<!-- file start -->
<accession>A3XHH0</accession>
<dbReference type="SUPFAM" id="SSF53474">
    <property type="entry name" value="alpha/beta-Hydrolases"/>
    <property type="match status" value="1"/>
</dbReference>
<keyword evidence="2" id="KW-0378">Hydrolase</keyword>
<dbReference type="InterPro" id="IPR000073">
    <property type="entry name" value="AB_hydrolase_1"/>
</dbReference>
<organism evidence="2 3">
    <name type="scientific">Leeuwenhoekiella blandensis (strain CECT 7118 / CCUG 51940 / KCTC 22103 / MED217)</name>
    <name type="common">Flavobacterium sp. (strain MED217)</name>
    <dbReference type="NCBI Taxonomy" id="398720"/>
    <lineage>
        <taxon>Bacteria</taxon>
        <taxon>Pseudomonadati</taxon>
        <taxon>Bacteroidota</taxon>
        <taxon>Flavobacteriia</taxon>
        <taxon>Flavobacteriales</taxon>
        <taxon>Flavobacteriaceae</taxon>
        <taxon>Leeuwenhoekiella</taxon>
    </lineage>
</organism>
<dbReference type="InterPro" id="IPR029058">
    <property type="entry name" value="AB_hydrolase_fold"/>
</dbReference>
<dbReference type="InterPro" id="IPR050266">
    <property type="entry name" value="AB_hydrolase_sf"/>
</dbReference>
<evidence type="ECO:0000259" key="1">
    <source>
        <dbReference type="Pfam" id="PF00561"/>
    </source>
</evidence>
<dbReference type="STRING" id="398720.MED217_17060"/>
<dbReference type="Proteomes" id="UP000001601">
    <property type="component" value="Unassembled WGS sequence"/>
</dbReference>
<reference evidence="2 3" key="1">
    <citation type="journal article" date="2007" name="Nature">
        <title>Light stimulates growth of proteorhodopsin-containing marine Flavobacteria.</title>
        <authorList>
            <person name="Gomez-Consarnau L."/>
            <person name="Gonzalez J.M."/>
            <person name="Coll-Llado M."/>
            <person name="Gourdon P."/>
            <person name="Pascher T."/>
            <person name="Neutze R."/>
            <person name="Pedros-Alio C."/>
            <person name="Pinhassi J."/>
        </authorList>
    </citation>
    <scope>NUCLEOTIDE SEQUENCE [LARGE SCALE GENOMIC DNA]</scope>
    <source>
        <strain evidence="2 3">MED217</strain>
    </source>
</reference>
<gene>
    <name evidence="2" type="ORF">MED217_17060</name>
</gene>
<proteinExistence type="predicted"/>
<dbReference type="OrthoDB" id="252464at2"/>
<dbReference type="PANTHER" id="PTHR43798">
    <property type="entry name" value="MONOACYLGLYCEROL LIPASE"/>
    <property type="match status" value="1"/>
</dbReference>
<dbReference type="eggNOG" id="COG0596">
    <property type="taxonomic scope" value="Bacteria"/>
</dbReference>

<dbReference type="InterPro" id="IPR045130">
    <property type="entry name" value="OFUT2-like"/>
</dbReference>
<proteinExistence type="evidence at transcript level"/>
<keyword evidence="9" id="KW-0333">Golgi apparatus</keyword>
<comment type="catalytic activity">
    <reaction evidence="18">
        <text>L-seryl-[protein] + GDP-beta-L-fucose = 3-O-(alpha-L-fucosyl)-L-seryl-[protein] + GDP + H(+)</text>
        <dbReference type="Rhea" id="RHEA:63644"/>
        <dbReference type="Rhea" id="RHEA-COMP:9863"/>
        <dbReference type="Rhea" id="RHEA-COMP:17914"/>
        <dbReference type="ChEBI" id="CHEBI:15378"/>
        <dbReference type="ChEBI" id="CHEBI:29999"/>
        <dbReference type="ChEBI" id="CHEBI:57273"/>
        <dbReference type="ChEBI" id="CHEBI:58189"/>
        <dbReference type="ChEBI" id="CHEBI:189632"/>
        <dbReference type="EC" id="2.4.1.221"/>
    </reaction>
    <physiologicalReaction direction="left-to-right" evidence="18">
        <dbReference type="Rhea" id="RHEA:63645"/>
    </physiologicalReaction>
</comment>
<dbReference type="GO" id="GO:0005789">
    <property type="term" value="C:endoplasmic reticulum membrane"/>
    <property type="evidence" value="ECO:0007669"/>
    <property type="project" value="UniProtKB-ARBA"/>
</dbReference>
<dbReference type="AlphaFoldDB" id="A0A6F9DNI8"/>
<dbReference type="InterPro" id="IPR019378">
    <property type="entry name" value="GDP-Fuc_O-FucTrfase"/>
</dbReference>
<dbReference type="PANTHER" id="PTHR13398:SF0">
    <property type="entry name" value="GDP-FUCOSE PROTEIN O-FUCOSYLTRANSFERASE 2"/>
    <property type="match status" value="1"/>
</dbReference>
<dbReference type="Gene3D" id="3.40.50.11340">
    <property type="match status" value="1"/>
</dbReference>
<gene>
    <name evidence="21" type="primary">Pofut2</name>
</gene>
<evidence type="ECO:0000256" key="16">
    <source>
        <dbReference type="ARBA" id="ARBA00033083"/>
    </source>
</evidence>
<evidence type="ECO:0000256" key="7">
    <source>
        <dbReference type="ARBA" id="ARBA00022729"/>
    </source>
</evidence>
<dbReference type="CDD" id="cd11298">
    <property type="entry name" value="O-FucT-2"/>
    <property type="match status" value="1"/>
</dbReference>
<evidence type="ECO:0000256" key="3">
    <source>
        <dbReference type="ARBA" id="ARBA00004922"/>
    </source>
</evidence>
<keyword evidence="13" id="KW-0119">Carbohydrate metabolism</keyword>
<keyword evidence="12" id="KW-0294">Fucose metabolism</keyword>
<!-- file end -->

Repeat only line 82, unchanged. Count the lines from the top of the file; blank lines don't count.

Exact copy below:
        <dbReference type="ChEBI" id="CHEBI:29999"/>